R.J. is a dual master’s student in electrical and computer engineering and mechanical engineering at The Ohio State University. R.J. has been a member of OSU’s Buckeye Bullet Program since 2007, serving in various roles including electrical team lead, and is currently a graduate fellow at OSU’s Center for Automotive Research. He wrote an article entitled “Lightning Fast” about the Buckeye Bullet that appeared in the ETAS Real Times in 2011. R.J. belongs to the Eta Kappa Nu and Texnikoi honor societies. He received his bachelor of science in electrical and computer engineering from OSU in 2010.
Reza Sahba, Magna Electronics
Modern driver assistance systems implement the comprehension and judgment capabilities of a driver to interpret the events and observations on the road. This introduces a new form of complexity in the software to model the cognitive capabilities of a human. Traffic Sign Recognition and Display is an example of such a system. Observing the current traffic sign and vehicle maneuvers, retrieving the memory of what has been observed in the past, and considering the regional road and traffic rules all affect the logic behind selecting the valid traffic signs to display. This presentation outlines the creation of a configurable and reusable mathematical model in MATLAB and Simulink for logical interpretation of traffic signs and vehicle maneuvers. The benefits of using MATLAB and Simulink in the verification of this model are also discussed.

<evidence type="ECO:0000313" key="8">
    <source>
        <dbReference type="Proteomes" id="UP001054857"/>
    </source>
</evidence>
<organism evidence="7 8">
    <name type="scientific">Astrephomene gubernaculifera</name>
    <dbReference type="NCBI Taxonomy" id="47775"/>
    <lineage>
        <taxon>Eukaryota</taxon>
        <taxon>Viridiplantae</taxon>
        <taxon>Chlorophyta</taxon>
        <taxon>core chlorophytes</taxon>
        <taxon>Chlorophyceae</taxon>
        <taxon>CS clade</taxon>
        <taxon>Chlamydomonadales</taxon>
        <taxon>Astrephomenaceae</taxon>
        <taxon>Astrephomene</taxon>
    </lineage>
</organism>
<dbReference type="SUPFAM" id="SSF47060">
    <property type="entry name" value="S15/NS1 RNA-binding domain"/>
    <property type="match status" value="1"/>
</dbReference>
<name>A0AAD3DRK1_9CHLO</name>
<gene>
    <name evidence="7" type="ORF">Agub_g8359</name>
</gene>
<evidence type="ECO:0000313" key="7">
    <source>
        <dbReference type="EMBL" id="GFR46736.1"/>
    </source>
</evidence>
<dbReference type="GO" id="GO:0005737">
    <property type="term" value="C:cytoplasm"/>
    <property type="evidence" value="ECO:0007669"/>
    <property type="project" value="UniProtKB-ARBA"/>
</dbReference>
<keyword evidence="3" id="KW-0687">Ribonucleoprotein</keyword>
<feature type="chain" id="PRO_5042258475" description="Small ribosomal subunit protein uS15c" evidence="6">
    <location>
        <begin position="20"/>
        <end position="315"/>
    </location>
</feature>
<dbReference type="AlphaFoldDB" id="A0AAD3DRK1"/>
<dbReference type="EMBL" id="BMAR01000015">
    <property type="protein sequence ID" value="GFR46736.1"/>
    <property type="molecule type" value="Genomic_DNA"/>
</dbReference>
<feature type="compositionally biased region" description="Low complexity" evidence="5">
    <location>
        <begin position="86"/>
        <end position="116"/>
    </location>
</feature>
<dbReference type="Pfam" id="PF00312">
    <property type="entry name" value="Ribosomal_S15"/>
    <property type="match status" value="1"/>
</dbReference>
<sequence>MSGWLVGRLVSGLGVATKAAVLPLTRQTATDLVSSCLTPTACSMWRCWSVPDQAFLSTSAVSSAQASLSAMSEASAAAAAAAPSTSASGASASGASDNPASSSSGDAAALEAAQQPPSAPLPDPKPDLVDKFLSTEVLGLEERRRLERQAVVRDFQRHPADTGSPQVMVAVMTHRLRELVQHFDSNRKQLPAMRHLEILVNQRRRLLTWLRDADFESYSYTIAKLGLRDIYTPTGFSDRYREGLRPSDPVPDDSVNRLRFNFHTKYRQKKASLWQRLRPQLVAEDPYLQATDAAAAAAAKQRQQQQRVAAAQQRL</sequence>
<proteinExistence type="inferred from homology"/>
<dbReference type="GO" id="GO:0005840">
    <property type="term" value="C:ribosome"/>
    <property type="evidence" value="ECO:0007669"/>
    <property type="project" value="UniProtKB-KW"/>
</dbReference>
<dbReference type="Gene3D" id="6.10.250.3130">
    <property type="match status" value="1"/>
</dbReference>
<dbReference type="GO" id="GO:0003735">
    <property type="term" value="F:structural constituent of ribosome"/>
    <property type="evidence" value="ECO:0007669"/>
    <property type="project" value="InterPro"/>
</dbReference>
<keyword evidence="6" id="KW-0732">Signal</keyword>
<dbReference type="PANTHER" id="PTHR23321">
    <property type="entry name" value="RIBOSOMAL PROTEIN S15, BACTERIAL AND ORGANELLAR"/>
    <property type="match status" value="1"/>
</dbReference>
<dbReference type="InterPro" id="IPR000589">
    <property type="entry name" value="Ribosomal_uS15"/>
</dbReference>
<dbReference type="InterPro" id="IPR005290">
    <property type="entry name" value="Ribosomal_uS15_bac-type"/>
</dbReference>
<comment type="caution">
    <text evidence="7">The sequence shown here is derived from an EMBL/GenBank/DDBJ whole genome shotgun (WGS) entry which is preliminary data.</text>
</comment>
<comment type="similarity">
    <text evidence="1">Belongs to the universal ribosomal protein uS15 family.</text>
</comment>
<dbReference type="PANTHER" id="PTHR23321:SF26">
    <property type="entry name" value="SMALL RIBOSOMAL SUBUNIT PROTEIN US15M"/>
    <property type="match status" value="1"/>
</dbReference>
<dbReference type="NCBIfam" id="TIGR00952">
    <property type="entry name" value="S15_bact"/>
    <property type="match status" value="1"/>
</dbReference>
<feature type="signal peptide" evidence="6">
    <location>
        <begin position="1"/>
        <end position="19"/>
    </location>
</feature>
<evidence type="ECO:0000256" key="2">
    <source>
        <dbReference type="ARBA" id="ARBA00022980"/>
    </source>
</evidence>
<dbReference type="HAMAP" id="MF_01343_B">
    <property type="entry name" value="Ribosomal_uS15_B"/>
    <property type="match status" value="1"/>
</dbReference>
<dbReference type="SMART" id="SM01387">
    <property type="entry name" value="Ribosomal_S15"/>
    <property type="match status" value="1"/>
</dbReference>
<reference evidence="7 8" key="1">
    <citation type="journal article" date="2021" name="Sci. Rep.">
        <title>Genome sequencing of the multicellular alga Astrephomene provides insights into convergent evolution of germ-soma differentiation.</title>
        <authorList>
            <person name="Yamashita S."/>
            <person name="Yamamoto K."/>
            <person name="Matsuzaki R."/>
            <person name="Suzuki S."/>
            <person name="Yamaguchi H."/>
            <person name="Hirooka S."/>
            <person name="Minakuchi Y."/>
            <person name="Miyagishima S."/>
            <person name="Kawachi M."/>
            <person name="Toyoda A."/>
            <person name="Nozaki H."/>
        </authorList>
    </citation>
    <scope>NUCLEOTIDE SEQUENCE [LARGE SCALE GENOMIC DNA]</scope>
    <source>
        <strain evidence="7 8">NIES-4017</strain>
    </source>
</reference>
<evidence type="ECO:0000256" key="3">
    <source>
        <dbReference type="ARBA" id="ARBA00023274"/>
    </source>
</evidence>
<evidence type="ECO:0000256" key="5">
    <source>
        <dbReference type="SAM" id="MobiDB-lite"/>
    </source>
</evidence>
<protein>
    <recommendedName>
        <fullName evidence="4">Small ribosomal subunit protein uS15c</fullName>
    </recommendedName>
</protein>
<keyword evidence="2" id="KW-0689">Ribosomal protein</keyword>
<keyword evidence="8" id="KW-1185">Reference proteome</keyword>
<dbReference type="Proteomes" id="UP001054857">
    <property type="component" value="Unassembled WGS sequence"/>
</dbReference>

Reza works in the Driver Assistance Systems division of Magna Electronics in Michigan. He has been working in the automotive industry for 11 years. Before joining Magna Electronics, he worked on model-based control algorithms for engine management at Continental Automotive. He also worked on model-based software development concepts and the development of a series of production control units at the R&D center of Bosch in Germany. Reza holds a master of science degree in communication engineering from the University of Stuttgart in Germany.